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Embedding Perl in HTML with Mason

by Dave Rolsky Ken Williams

Mason doesn't aim to be the one true Perl-based templating system for building web sites, but it's led many programmers to abandon their custom solutions when they've seen how much easier using Mason can be. It's a powerful, open source, Perl-based web site development and delivery engine, with features that make it an ideal backend for high load sites serving dynamic content. Mason uses a concept called components: a mix of HTML, Perl, and special Mason commands. These components can be entire web pages, or bits of HTML that can be embedded in top-level components. Shared and reusable, these components greatly simplify site maintenance: when you change a shared component, you instantly change all pages that refer to it. Although using Mason isn't difficult, creating a Mason-based site can be tricky. Embedding Perl in HTML with Mason, written by members of Mason's core development team, shows you how to take advantage of Mason's strengths while avoiding the obstacles that inexperienced users may encounter. Mason's unique features, when used properly, can streamline the design of a web site or application. This concise book covers these features from several angles, and includes a study of the authors' sample site where these features are used. Embedding Perl in HTML with Mason shows you how to create large, complex, dynamically driven web sites that look good and are a snap to maintain. You'll learn how to visualize multiple Mason-based solutions to any given problem and select among them. The book covers the latest line of Mason development 1.1x, which has many new features, including line number reporting based on source files, sub-requests, and easier use as a CGI. The only book to cover this important tool, Embedding Perl in HTML with Mason is essential reading for any Perl programmer who wants to simplify web site design. Learn how to use Mason, and you'll spend more time making things work, and less time reinventing the wheel.

Embedding Perl in HTML with Mason

by Dave Rolsky Ken Williams

Mason doesn't aim to be the one true Perl-based templating system for building web sites, but it's led many programmers to abandon their custom solutions when they've seen how much easier using Mason can be. It's a powerful, open source, Perl-based web site development and delivery engine, with features that make it an ideal backend for high load sites serving dynamic content. Mason uses a concept called components: a mix of HTML, Perl, and special Mason commands. These components can be entire web pages, or bits of HTML that can be embedded in top-level components. Shared and reusable, these components greatly simplify site maintenance: when you change a shared component, you instantly change all pages that refer to it. Although using Mason isn't difficult, creating a Mason-based site can be tricky. Embedding Perl in HTML with Mason , written by members of Mason's core development team, shows you how to take advantage of Mason's strengths while avoiding the obstacles that inexperienced users may encounter. Mason's unique features, when used properly, can streamline the design of a web site or application. This concise book covers these features from several angles, and includes a study of the authors' sample site where these features are used. Embedding Perl in HTML with Mason shows you how to create large, complex, dynamically driven web sites that look good and are a snap to maintain. You'll learn how to visualize multiple Mason-based solutions to any given problem and select among them. The book covers the latest line of Mason development 1.1x, which has many new features, including line number reporting based on source files, sub-requests, and easier use as a CGI. The only book to cover this important tool, Embedding Perl in HTML with Mason is essential reading for any Perl programmer who wants to simplify web site design. Learn how to use Mason, and you'll spend more time making things work, and less time reinventing the wheel.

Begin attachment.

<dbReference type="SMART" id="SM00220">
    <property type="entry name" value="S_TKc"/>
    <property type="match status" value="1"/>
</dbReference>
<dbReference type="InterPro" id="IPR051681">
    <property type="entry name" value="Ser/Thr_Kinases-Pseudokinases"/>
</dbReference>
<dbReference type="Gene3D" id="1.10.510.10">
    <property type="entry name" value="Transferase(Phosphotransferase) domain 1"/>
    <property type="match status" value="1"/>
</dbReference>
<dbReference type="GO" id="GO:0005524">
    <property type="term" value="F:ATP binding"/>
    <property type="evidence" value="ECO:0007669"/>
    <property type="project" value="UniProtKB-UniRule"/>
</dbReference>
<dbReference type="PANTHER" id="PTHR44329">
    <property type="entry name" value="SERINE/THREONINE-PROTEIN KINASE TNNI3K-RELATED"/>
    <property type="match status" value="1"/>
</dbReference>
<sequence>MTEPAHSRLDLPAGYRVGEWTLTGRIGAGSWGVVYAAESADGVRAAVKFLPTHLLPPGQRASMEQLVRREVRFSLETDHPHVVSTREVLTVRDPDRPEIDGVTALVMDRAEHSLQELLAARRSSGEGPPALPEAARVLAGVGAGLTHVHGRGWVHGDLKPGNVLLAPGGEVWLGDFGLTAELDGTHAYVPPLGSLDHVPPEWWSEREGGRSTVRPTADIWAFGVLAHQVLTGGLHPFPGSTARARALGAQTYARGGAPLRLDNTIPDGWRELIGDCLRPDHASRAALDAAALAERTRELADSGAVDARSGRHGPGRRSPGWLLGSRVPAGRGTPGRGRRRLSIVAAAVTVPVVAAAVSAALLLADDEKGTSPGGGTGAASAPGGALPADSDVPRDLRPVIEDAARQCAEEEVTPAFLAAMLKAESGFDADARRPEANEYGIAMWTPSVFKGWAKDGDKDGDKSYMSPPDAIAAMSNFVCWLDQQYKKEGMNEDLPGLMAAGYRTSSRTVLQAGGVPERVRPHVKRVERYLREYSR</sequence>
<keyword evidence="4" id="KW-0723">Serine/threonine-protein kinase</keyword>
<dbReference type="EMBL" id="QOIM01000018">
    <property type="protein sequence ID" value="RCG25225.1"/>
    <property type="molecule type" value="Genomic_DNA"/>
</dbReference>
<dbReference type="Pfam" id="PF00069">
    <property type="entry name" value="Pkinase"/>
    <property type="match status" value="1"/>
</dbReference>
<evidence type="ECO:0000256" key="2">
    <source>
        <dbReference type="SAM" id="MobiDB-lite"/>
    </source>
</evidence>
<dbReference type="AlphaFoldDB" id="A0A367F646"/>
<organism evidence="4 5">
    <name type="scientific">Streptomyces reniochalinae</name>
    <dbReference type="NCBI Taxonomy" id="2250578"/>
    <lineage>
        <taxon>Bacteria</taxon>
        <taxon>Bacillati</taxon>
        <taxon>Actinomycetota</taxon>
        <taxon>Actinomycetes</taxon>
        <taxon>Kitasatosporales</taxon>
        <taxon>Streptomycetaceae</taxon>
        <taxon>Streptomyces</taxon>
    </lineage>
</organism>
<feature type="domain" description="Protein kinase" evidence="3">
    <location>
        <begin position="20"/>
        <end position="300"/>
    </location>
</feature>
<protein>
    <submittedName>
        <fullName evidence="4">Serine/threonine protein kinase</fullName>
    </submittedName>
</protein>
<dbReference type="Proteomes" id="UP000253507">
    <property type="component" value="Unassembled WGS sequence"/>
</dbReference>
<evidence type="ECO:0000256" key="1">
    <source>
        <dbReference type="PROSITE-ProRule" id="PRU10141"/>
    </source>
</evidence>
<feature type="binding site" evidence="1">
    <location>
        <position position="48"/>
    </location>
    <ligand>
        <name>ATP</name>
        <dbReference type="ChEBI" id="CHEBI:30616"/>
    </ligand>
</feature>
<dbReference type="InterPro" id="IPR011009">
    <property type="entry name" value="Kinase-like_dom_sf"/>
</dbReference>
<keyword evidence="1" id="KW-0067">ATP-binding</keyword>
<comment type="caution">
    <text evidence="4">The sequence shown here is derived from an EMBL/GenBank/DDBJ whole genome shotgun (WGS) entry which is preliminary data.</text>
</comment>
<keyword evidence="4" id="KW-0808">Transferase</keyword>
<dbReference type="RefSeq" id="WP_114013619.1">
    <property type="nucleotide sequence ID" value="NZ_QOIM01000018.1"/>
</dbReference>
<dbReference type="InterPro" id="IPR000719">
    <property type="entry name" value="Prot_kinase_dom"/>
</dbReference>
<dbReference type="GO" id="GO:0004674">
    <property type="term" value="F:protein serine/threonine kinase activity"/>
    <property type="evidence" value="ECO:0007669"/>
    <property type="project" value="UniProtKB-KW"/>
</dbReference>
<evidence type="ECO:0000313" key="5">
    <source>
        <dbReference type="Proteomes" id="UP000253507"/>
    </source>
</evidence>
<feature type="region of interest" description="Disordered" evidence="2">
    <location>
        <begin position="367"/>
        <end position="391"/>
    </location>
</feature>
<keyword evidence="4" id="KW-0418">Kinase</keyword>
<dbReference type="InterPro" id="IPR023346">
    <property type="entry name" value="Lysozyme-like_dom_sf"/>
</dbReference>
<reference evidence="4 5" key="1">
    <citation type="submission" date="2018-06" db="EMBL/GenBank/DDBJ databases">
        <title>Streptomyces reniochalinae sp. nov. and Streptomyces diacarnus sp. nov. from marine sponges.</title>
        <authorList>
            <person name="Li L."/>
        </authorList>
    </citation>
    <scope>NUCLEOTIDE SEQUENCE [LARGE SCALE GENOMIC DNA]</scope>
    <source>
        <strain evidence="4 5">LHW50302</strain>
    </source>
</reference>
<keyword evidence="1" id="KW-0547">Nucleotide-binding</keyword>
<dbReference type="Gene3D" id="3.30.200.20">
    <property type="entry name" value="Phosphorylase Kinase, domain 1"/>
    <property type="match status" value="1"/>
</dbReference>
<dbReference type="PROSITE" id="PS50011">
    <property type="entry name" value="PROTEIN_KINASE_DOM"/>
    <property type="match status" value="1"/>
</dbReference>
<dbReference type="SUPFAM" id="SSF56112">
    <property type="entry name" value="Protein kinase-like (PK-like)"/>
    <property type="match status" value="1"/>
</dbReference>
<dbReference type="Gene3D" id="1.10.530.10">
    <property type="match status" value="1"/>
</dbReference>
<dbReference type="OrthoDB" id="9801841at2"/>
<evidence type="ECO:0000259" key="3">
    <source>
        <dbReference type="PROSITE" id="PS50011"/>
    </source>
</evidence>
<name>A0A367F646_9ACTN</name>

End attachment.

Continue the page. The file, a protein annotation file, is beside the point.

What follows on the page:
RT Essentials

by Dave Rolsky Darren Chamberlain Richard Foley Robert Spier Jesse Vincent

In a typical organization, there's always plenty that to do such as: pay vendors, invoice customers, answer customer inquiries, and fix bugs in hardware or software. You need to know who wants what and keep track of what is left to do. This is where a ticketing system comes in. A ticketing system allows you to check the status of various tasks: when they were requested, who requested them and why, when they were completed, and more. RT is a high-level, open source ticketing system efficiently enabling a group of people to manage tasks, issues, and requests submitted by a community of users. RT Essentials, co-written by one of the RT's original core developers, Jesse Vincent, starts off with a quick background lesson about ticketing systems and then shows you how to install and configure RT. This comprehensive guide explains how to perform day-to-day tasks to turn your RT server into a highly useful tracking tool. One way it does this is by examining how a company could use RT to manage its internal processes. Advanced chapters focus on developing add-on tools and utilities using Perl and Mason. There's also chapter filled with suggested uses for RT inside your organization. No matter what kind of data your organization tracks--from sales inquiries to security incidents or anything in between--RT Essentials helps you use RT to provide order when you need it most.

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